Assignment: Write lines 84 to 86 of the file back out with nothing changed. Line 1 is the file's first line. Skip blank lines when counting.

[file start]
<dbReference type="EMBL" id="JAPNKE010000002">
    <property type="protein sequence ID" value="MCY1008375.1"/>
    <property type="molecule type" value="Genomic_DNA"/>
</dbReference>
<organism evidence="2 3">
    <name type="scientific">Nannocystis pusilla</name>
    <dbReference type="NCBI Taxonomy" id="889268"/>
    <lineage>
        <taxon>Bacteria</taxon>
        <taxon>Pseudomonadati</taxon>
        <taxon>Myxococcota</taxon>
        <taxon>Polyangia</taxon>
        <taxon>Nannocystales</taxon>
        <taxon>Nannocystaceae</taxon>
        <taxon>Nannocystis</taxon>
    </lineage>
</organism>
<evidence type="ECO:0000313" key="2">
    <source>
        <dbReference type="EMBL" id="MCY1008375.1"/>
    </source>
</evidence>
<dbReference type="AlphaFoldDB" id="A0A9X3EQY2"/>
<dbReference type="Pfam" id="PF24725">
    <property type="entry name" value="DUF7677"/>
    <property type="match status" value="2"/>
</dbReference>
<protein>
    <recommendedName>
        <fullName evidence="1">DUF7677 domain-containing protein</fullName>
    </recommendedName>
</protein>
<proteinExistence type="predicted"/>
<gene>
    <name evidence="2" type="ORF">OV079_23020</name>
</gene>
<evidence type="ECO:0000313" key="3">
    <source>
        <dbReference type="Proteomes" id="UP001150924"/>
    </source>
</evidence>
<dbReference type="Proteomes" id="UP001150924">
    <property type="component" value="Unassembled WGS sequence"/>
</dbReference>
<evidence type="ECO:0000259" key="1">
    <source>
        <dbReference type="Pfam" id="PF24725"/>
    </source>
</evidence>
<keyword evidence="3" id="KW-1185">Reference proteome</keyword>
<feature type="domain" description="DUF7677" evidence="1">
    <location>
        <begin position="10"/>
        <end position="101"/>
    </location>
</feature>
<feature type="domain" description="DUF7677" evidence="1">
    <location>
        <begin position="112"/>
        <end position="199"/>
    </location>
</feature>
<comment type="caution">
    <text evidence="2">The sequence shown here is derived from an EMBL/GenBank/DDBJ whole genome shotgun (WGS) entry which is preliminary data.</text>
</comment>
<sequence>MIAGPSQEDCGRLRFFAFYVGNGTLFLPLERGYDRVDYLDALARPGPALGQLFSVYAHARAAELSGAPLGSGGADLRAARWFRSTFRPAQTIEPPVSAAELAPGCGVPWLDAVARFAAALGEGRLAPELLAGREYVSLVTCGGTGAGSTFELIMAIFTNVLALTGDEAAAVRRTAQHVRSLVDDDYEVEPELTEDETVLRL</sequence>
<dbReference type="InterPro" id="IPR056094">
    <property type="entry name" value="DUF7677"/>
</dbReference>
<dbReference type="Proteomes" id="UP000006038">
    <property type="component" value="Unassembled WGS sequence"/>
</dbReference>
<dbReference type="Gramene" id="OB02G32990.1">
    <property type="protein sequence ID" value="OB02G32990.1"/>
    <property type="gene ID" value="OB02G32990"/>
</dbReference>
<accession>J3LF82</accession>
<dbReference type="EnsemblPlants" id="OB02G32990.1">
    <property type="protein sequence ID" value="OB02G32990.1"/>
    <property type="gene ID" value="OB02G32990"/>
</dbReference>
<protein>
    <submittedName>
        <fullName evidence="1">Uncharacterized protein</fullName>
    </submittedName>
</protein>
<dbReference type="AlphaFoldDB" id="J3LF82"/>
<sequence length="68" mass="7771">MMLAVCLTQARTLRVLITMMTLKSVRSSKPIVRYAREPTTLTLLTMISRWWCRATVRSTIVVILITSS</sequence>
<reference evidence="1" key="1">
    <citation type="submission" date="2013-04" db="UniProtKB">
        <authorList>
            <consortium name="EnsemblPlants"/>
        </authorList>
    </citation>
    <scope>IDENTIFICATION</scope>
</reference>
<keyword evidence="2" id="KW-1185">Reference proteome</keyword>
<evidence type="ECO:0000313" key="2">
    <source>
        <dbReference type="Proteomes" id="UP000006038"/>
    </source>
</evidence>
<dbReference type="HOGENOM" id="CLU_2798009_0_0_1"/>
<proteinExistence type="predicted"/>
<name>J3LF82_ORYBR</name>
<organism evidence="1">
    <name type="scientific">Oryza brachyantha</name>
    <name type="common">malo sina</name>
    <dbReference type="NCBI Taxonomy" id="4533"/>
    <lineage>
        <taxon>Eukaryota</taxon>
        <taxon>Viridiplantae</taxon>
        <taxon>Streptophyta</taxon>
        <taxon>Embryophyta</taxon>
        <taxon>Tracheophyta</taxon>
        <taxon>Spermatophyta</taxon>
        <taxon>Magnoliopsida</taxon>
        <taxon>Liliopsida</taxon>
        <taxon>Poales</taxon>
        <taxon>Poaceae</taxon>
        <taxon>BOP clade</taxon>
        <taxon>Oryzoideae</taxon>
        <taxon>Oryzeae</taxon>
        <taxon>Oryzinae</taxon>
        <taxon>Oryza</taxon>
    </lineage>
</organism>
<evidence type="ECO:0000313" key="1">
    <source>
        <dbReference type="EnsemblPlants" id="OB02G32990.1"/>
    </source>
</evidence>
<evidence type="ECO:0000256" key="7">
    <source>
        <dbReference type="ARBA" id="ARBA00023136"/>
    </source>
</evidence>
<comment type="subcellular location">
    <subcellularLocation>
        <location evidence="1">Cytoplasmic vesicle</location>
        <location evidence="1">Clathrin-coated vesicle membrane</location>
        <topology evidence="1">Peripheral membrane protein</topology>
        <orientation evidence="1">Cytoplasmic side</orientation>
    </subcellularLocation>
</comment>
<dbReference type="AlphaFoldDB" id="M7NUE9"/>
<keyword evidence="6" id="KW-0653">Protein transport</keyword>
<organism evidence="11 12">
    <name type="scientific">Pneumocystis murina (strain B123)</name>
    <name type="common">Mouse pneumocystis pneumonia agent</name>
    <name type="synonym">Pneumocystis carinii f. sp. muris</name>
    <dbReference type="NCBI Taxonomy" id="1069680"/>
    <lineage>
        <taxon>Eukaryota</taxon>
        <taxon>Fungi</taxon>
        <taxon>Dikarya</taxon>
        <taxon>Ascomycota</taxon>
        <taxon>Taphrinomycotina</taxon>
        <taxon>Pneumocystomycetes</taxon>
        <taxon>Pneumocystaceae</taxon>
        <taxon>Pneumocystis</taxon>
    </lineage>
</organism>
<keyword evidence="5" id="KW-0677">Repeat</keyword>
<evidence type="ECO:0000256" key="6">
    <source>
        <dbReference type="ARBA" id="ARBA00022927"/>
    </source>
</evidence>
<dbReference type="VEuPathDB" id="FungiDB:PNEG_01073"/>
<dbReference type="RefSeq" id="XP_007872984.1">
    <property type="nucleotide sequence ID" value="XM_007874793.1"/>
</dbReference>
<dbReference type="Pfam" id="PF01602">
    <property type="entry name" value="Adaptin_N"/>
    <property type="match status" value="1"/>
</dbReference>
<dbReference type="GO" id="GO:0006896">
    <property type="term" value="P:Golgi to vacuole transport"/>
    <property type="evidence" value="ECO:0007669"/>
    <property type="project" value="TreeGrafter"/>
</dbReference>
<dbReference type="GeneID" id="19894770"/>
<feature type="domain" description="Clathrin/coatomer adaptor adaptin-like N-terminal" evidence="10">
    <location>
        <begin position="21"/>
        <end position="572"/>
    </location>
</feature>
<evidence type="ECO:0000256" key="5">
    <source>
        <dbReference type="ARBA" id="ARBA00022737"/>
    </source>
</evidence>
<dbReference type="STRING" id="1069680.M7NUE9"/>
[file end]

        <fullName evidence="1">Uncharacterized protein</fullName>
    </submittedName>
</protein>